Skip to main content
4 min read

Businesses That Recovered From The Brink Of Disaster

Anyone who puts themselves out there and takes a chance on an idea can expect resistance, instability and sometimes complete collapse. It is hard, it is disheartening, but there are great lessons and opportunities to be taken out of the jaws of failure. Plus, you are far from alone: we challenge you to find a founder who hasn’t had their fair share of disaster and failure – go ahead, we’ll wait… In the meantime here are famous examples of businesses and entrepreneurs that recovered from the brink of disaster.

 

Apple and Steve Jobs

An example that is so frequently held up of how to do it right, you could be forgiven for forgetting that Apple and Jobs himself were once from a perfect pairing. The company he founded with Steve Wozniak turned on him when his unwavering belief in the Macintosh computer, which (much like its predecessor the Apple Lisa) was facing criticism and slower than expected sales.

In 1985, with financial problems looming and a power struggle with recently recruited John Sculley, the decision was taken to relieve Jobs of his position at the company. Jobs himself spoke of the humiliation he felt in 2005, saying “the focus of my entire adult life was gone… it was devastating.”

It turned out to be a devastating move for Apple too. The company was on the ropes when Jobs was asked to return in an advisory role in 1997. This time, Jobs and Apple made history.

The lesson?
Don’t hold grudges or burn bridges. It may simply be a case of wrong place wrong time for you and a particular company or business partner. Parting ways can hurt, but see it as a learning curve – besides, you never know when a contact may come in handy again…

 

Vera Wang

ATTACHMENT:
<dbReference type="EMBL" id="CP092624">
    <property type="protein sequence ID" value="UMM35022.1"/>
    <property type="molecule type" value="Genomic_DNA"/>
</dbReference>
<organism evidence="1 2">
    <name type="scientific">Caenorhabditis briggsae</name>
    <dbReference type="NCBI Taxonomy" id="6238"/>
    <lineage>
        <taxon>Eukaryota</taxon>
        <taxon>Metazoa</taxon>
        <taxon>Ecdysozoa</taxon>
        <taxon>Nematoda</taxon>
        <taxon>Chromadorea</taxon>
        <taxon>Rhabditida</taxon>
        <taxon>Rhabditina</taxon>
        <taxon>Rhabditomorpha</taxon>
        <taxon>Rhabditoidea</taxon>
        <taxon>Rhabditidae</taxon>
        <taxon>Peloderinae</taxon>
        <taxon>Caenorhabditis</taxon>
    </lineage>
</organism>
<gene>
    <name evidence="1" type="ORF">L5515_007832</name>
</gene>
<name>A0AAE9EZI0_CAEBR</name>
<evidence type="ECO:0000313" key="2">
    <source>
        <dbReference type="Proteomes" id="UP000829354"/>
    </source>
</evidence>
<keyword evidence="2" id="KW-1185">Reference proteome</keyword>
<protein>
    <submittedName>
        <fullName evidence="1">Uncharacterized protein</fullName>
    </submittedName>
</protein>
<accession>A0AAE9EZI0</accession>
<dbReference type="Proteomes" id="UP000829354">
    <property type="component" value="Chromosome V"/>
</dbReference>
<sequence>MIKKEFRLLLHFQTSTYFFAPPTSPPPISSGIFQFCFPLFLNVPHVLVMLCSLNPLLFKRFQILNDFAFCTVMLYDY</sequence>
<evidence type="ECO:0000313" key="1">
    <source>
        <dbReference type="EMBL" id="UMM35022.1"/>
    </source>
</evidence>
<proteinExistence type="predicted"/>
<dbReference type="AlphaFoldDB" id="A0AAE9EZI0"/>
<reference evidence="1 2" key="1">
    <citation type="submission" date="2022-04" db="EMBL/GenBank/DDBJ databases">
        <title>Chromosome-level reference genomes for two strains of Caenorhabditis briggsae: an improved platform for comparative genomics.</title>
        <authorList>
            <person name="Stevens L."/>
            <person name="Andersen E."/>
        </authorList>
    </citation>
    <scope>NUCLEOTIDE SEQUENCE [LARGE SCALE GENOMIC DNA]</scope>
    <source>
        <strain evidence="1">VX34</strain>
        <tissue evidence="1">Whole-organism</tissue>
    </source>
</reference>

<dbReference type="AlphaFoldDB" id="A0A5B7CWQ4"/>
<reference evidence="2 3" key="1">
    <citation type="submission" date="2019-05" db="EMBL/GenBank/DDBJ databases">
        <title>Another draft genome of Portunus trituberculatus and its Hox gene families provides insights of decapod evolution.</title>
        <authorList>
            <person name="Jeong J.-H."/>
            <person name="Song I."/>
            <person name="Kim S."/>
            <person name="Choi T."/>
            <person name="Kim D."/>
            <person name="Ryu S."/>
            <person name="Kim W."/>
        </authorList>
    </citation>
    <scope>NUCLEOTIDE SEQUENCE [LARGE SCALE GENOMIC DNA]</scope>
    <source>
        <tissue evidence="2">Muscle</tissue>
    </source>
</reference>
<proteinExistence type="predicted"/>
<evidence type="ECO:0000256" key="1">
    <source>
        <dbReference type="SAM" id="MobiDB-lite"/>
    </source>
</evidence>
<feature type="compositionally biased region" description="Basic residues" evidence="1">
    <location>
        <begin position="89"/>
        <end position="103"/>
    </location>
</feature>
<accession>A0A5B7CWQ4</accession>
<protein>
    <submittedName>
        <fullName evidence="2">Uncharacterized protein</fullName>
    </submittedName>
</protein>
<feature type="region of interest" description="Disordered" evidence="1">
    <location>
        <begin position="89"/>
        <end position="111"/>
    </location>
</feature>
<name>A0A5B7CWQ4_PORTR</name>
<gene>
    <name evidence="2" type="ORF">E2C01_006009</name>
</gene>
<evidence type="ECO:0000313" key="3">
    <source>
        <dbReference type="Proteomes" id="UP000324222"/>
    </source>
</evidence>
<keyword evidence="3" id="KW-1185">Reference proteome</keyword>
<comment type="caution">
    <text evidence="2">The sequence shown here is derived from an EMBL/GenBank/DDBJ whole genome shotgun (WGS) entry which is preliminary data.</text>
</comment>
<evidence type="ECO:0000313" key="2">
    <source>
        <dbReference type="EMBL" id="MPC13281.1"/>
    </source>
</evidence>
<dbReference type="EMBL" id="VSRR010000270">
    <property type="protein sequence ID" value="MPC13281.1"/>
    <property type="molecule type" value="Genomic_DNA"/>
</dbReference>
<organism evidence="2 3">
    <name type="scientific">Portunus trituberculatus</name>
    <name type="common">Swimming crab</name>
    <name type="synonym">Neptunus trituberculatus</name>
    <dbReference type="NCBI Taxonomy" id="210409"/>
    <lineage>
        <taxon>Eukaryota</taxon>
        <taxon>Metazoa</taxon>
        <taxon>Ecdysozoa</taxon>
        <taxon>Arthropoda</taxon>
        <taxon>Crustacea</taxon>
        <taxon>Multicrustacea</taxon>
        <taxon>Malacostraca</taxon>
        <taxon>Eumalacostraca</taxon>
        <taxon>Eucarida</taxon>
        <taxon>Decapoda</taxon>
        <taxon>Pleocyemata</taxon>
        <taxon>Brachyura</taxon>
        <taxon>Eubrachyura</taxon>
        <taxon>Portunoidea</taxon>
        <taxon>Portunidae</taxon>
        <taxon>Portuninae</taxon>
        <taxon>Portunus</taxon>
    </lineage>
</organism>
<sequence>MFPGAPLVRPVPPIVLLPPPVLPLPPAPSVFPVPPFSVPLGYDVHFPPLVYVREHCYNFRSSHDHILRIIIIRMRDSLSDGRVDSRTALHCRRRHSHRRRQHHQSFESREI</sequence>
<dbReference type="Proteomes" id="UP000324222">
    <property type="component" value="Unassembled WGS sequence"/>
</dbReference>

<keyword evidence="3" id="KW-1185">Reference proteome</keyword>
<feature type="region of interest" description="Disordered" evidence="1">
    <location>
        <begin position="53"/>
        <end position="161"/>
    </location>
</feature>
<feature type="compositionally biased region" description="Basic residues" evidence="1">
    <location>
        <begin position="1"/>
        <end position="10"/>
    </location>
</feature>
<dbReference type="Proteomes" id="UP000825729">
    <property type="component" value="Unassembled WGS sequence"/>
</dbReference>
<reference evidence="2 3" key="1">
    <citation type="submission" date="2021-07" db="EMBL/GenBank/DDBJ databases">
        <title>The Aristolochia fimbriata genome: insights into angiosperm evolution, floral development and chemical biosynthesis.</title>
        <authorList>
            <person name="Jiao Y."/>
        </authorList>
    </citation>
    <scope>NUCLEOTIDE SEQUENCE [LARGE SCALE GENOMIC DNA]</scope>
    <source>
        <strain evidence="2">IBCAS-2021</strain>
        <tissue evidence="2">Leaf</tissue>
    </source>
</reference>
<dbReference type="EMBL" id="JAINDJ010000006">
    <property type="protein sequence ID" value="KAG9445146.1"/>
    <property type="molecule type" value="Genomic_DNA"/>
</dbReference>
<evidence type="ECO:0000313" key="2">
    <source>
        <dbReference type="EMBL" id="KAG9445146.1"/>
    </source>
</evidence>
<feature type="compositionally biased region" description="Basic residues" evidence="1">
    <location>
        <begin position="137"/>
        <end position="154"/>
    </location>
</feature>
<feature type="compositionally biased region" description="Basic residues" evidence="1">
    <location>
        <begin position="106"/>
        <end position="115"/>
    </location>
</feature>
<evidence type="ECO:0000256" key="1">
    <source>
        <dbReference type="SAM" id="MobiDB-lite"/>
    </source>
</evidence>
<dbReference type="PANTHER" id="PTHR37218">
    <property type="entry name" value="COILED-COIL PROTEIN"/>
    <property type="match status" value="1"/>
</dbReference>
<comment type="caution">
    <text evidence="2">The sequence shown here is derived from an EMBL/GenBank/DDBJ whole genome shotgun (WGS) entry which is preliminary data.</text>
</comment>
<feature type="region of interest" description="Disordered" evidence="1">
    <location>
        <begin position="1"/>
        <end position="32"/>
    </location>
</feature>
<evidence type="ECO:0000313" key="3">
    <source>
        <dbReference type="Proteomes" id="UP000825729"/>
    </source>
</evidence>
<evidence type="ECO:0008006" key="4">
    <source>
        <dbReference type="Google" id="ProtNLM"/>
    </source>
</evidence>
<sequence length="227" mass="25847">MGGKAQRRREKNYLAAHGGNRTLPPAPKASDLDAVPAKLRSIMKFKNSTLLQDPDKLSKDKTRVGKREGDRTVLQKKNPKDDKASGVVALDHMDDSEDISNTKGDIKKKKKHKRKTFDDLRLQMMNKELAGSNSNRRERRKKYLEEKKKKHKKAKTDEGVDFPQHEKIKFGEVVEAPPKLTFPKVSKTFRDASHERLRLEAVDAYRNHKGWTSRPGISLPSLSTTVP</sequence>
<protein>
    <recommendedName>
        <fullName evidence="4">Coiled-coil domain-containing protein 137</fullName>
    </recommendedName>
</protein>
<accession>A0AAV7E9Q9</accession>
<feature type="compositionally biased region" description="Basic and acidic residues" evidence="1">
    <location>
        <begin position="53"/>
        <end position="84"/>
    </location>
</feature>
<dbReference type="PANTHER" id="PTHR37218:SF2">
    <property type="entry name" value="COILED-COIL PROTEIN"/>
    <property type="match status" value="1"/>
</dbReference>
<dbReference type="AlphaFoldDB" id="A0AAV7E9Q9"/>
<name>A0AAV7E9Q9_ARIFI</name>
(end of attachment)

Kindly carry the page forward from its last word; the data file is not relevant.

Vera Wang tried many different career paths before finding her calling. Wang’s first strike for the top was for the US Olympic figure skating team, where she failed to make the cut. With that dream frozen out (sorry), she went on to become an editor at Vogue magazine, with some success, though she was passed over for the coveted position of Editor-in-chief.

Realising she did not want to stall where she was, she began designing wedding dresses. Vera Wang is now one of the world’s most sought after designers, not just in bridal wear but in the entire fashion industry, and is estimated to be worth $420million.

The lesson?
Wang pursued each career avenue with a sky’s the limit attitude. When they didn’t work out she changed her thinking and went for something else she was passionate about. Don’t be afraid to go back to the drawing board. Wrap up Plan A and start on Plan B – as long as the passion is there to drive you, you will find something that sticks.

 

Virgin

Sir Richard Branson is known for advocating the lessons of failure, and no billionaire probably knows as much about bouncing back from failure as him.

The Virgin brand has branched out into so many industry areas, with some more successful than others. Remember Virginware lingerie, Virgin Brides? Yeah, us neither. And that’s without mentioning the demise of more established branches of the brand such as Virgin Megastores and Virgin Cola. Branson’s very first enterprise, Student Magazine also ended in failure. Yet when asked about his biggest mistakes, Branson refers to them as his most valuable failures.

The lesson?